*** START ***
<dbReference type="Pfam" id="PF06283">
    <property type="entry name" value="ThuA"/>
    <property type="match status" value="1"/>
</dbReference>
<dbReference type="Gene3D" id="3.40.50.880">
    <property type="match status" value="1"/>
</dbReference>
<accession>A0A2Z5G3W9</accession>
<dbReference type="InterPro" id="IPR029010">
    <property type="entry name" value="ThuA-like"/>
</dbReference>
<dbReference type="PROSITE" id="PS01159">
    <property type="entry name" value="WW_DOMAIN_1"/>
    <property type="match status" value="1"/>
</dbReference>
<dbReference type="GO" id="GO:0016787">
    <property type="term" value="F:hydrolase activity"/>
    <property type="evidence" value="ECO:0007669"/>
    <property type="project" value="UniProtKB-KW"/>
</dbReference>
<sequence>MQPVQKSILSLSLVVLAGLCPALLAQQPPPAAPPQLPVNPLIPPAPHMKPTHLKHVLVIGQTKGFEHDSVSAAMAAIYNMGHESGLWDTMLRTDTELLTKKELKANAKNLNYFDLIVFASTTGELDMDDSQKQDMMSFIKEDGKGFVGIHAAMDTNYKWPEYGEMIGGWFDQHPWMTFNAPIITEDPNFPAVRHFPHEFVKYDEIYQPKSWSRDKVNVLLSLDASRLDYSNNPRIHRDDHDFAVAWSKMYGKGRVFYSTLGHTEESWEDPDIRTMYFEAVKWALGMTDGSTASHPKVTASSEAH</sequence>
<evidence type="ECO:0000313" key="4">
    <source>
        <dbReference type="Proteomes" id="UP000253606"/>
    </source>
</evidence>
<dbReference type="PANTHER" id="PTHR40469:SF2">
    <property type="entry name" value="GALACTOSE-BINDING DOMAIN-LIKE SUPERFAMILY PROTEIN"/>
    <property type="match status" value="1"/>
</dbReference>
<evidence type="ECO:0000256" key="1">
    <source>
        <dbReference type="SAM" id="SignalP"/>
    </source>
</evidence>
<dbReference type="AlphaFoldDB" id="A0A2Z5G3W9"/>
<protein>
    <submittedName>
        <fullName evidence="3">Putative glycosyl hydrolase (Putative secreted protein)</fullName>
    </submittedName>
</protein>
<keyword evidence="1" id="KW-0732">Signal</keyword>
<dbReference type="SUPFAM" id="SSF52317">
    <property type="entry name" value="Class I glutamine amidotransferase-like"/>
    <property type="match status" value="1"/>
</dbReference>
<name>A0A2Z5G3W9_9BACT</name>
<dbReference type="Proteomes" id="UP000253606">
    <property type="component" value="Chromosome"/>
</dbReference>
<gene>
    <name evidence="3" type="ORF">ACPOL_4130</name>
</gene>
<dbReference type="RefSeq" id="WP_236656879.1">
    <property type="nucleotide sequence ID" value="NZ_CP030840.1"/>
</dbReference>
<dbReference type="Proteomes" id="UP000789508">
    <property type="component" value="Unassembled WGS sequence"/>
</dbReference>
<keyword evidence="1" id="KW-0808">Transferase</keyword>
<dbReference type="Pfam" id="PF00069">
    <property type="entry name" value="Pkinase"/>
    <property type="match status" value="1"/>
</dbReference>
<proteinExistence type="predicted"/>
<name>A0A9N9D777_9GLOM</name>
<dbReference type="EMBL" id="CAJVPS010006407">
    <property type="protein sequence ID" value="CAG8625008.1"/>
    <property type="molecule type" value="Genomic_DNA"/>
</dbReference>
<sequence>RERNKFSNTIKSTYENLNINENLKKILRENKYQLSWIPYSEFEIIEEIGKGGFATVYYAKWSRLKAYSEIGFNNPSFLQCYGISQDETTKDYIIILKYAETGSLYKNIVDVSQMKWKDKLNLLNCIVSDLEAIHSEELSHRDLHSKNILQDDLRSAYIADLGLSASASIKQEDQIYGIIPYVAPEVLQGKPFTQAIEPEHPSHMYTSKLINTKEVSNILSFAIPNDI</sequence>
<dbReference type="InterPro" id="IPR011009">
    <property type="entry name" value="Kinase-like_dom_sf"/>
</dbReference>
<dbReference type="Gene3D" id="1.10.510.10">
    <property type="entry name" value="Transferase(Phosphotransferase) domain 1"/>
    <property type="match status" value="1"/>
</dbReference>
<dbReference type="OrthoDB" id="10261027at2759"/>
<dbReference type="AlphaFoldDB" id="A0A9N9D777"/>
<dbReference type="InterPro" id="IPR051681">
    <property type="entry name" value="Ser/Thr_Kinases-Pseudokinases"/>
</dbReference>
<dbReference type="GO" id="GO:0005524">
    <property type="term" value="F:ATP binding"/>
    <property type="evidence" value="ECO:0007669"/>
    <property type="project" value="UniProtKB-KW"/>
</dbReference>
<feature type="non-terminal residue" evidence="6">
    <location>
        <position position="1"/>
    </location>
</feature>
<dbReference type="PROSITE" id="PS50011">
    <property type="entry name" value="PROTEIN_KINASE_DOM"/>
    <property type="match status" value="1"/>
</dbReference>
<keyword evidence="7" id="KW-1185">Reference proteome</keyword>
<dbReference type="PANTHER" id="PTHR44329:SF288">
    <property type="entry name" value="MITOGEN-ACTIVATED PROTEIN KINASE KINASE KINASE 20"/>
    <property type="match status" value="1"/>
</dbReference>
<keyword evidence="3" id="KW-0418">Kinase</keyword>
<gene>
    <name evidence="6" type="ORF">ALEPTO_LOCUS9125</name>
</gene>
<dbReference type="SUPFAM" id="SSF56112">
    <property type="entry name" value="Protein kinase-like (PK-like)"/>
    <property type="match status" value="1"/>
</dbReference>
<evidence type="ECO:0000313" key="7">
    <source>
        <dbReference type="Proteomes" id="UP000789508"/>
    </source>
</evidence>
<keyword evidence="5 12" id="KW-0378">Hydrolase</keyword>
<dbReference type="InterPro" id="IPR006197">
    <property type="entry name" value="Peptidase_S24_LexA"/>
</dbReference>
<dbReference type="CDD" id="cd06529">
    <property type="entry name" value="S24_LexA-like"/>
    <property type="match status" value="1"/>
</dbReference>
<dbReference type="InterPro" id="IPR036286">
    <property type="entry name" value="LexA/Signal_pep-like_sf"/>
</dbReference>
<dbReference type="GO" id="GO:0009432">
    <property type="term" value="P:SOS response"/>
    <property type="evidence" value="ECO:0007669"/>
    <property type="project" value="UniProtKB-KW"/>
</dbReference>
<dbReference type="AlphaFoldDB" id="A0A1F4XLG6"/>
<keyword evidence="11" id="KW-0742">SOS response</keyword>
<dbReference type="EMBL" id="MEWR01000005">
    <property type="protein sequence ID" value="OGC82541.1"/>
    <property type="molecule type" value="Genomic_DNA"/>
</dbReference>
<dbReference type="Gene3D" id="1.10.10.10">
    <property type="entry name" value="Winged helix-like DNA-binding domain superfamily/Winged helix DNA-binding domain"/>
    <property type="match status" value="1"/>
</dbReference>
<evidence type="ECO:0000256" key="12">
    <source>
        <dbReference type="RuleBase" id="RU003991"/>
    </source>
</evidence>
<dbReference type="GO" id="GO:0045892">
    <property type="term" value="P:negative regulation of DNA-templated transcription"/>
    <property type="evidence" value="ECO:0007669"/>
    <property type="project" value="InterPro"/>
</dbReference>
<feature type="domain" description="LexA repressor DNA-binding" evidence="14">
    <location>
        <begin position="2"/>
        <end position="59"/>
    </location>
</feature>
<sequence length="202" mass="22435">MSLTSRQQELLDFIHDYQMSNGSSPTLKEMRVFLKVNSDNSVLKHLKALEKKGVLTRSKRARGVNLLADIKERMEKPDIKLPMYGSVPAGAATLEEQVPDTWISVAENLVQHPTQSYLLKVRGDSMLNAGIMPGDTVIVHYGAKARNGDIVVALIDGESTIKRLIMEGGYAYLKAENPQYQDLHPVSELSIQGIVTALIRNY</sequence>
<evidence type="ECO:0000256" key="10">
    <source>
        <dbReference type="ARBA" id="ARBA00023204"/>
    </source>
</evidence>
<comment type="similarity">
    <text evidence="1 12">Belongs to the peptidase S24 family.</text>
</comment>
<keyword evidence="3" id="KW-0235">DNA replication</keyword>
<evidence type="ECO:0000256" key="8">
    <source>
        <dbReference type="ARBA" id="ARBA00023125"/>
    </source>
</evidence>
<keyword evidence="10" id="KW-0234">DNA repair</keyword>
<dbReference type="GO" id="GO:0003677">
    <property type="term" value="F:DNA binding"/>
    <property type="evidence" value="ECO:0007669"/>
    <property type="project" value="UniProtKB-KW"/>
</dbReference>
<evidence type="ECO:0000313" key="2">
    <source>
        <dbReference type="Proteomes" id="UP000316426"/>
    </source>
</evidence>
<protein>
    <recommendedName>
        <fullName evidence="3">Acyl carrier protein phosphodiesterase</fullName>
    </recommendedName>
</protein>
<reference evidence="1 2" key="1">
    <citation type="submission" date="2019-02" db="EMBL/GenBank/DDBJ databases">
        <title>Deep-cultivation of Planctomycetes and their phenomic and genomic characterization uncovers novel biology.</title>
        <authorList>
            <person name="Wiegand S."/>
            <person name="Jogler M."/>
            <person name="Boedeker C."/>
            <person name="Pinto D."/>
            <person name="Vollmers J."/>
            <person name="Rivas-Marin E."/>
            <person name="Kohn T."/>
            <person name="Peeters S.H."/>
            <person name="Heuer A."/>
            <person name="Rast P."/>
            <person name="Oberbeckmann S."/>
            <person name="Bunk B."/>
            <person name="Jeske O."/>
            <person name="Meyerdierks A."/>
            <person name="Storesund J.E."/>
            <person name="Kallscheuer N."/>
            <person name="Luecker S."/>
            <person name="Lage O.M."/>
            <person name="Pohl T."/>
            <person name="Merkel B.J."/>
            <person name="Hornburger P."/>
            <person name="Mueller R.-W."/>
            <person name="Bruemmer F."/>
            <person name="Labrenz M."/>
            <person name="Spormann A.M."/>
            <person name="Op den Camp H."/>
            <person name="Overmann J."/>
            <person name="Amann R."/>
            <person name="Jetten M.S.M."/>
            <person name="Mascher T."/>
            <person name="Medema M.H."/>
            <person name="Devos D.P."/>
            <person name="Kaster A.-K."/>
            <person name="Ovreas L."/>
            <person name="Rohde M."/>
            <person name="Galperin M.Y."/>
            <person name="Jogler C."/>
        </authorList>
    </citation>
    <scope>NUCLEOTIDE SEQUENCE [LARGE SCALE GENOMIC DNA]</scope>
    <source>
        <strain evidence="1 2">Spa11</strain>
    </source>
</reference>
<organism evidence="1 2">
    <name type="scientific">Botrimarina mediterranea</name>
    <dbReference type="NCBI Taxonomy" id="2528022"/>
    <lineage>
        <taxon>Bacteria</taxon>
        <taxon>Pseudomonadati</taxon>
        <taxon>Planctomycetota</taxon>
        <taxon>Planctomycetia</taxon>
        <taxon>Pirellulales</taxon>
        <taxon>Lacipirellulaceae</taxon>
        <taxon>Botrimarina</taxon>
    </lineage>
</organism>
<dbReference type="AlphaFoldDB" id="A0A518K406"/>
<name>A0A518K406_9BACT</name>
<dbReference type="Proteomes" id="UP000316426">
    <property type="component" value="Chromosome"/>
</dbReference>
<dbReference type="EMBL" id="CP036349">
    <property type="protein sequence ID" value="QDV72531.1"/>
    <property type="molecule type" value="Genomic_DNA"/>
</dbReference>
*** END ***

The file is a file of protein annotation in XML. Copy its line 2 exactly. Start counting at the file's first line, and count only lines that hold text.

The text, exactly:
    <property type="entry name" value="ThuA"/>